Of course, me being a procrastinating, lazy donkey, I probably won't do a damned thing one way or the other. Maybe I should look into a managed account and pay the exorbitant fees...

Monday, October 06, 2008

VP Debate Continued

Okay, I'm reseted, caffeinated, took a weekend off, and am back.

Q8.- Do you support same-sex benefits to couples?

Biden - "Absolutely." No distinction from a constitutional standpoint. Should be able to visit hospitals, jointly own property, life insurance, etc..

Palin - "Well, not if it goes closer and closer towards redefining the traditional definition of marriage..." But I'm totally tolerant and have a "diverse family and group of friends". But we wouldn't "...prohibit, say, visitations in a hospital or contracts being signed...". But I straight up (nice pun) don't support redefining marriage.

Me - Oh boy. The question avoided the "redefinition of marriage" aspect, and Biden unconditionally said that he supports same-sex couples having the same rights as hetero couples. Palin never actually says she's does, but stumbles all over the place about making sure everyone knows she's totally not going to "redefine marriage" and then offers a weak-ass repetition of Biden's specific examples, but stops short of a blanket promise to provide equal rights. I get it, the "base" doesn't support gay marriage and she can't risk alienating that base. I can't say I know if she actually supports the idea or not. Her "diverse family and friends" is laughable - why not just say "Hey, I have nothing against the gays, I totally even have gay friends!" Except I can't see her keeping any of them if she doesn't believe in them having equal rights...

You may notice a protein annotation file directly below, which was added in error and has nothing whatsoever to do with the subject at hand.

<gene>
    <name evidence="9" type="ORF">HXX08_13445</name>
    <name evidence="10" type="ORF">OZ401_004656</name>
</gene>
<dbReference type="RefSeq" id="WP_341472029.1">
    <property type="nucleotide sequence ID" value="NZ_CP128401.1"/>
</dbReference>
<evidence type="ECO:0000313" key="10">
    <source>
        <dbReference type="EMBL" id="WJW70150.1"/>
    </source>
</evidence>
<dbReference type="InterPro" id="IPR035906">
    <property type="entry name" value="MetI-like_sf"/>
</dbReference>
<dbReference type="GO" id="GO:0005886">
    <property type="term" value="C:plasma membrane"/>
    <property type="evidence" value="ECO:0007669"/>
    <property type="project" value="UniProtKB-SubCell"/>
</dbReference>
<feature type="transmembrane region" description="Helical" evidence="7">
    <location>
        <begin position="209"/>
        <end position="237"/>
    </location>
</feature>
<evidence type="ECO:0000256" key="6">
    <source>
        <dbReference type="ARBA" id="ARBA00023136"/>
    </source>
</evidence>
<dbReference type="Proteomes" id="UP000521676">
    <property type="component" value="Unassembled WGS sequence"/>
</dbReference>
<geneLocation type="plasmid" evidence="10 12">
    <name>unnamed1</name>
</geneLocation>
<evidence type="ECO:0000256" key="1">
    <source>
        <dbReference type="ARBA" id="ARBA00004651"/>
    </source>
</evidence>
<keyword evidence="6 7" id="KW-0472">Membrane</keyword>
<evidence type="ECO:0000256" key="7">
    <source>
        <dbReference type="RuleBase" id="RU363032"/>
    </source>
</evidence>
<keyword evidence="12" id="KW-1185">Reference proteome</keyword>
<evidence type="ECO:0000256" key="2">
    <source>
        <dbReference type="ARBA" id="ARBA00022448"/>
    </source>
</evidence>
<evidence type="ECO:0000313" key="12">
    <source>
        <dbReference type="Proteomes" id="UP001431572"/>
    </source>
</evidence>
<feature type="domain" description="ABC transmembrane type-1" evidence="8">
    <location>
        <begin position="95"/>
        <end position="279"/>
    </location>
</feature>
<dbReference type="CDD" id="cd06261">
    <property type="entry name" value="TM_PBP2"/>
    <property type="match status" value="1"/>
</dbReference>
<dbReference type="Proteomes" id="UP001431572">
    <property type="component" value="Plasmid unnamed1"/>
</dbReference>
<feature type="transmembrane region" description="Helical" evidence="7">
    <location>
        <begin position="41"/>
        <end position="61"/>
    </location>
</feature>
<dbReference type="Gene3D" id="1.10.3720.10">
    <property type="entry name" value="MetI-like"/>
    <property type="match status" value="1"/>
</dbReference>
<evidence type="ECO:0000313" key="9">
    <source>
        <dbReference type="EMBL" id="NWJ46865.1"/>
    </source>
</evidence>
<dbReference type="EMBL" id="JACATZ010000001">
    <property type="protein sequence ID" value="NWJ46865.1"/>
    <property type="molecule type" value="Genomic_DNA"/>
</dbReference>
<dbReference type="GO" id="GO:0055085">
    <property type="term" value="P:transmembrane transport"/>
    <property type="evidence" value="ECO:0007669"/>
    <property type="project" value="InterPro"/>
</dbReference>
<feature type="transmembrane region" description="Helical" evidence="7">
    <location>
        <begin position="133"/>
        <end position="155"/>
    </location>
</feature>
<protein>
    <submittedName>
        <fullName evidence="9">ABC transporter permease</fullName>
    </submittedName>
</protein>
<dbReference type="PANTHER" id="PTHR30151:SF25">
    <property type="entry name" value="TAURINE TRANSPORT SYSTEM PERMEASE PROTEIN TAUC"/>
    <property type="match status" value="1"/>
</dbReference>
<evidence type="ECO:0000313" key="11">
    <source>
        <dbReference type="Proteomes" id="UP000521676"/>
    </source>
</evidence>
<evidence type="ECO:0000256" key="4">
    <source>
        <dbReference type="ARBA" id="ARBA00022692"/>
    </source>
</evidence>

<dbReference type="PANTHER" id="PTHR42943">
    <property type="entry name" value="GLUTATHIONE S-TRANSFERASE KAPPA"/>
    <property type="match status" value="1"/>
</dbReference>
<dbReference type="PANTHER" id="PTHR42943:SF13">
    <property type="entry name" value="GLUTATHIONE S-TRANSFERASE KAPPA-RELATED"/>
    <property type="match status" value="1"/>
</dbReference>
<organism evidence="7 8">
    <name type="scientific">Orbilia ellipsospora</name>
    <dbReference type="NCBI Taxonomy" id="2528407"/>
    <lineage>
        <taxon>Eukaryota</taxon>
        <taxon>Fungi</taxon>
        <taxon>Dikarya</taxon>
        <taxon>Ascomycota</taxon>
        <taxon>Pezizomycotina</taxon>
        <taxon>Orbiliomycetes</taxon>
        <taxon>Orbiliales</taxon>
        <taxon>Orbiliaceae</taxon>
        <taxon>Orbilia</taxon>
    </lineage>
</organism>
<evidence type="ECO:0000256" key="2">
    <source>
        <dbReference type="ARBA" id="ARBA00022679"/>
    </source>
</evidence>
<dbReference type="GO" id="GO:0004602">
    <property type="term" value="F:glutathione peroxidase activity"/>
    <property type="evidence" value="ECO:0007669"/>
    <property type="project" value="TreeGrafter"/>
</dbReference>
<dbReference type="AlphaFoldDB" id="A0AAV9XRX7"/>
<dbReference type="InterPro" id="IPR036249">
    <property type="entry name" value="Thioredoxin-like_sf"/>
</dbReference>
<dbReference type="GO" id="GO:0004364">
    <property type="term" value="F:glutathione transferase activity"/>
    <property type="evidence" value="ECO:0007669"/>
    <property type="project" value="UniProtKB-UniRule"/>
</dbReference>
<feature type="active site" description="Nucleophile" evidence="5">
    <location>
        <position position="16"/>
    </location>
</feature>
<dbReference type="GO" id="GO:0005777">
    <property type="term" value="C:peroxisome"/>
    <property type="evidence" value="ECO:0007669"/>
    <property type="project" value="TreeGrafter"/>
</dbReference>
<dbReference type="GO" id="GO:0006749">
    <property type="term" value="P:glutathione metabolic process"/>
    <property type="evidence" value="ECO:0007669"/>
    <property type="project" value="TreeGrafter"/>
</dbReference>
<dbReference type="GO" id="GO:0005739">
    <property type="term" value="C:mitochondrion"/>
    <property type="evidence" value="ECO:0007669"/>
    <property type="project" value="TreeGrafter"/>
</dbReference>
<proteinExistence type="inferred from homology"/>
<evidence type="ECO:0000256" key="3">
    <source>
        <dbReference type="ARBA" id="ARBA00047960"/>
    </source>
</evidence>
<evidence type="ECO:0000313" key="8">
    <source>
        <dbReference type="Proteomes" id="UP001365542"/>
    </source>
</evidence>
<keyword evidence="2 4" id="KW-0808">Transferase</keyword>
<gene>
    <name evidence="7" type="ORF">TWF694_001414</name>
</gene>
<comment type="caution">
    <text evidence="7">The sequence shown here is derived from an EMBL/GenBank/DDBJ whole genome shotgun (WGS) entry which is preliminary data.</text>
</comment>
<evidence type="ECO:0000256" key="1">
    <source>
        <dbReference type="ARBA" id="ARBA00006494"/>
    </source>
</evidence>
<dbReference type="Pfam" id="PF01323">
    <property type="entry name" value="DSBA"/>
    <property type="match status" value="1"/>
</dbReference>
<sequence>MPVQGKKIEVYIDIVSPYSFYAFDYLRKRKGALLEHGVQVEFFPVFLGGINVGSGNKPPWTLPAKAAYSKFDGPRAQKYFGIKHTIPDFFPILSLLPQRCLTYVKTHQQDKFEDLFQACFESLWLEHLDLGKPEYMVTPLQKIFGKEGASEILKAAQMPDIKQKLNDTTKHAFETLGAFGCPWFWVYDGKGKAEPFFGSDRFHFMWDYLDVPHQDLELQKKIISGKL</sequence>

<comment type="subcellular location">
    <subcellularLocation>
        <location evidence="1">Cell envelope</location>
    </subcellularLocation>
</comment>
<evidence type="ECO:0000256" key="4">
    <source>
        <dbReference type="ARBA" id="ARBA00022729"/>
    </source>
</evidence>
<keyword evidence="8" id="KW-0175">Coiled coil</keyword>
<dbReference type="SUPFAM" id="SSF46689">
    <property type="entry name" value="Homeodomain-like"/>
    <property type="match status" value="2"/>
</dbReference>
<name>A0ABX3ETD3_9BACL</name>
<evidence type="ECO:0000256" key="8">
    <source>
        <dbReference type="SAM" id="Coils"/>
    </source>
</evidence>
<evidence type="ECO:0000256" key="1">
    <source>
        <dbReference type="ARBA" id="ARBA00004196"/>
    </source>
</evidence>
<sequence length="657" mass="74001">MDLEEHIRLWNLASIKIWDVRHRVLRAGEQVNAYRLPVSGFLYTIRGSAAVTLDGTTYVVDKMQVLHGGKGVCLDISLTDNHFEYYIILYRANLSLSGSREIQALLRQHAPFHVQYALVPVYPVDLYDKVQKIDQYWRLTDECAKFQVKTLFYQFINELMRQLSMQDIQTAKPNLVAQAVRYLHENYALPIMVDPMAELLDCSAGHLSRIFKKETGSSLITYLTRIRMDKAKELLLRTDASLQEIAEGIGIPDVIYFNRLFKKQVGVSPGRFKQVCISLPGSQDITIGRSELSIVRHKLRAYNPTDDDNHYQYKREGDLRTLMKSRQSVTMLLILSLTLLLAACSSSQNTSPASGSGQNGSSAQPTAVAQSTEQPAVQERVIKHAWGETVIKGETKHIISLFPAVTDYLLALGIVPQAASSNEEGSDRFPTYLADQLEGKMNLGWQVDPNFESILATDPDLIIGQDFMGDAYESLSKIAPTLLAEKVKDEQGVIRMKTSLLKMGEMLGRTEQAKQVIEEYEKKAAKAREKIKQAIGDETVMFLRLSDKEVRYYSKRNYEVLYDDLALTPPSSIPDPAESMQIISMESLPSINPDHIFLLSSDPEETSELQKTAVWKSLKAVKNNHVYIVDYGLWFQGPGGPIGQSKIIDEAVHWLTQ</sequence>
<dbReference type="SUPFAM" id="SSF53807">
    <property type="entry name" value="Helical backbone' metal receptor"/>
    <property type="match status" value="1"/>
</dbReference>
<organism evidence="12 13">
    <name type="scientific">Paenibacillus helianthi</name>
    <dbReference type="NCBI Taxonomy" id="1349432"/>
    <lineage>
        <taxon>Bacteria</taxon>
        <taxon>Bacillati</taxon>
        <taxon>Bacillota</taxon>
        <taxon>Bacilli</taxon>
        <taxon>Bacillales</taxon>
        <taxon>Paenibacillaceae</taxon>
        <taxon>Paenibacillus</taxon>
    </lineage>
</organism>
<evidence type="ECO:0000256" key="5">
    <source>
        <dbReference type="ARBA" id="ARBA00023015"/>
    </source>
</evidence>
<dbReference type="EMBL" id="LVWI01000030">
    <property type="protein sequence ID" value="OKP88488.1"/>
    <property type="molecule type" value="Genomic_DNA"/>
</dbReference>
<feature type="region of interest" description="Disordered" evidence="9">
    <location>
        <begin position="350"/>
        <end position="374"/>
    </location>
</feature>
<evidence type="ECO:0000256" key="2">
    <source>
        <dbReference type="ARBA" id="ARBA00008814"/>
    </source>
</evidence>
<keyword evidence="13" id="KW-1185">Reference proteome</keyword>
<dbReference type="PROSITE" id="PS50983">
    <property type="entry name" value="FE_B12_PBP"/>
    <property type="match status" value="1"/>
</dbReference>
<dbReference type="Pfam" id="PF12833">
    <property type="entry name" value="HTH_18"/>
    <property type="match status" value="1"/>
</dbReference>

Moderator - Do you support gay marriage?

Biden - No. Obama nor I " redefining from a civil side what constitutes marriage." Leave it to the faiths. I'll expand Palin's response to take it that she supports equal civil rights for gay couples, even though she didn't necessarily say that.

Moderator - Is that what you said?

Palin - "Your question to him was whether he supported gay marriage and my answer is the same as his and it is that I do not."

Moderator - "Wonderful. You agree."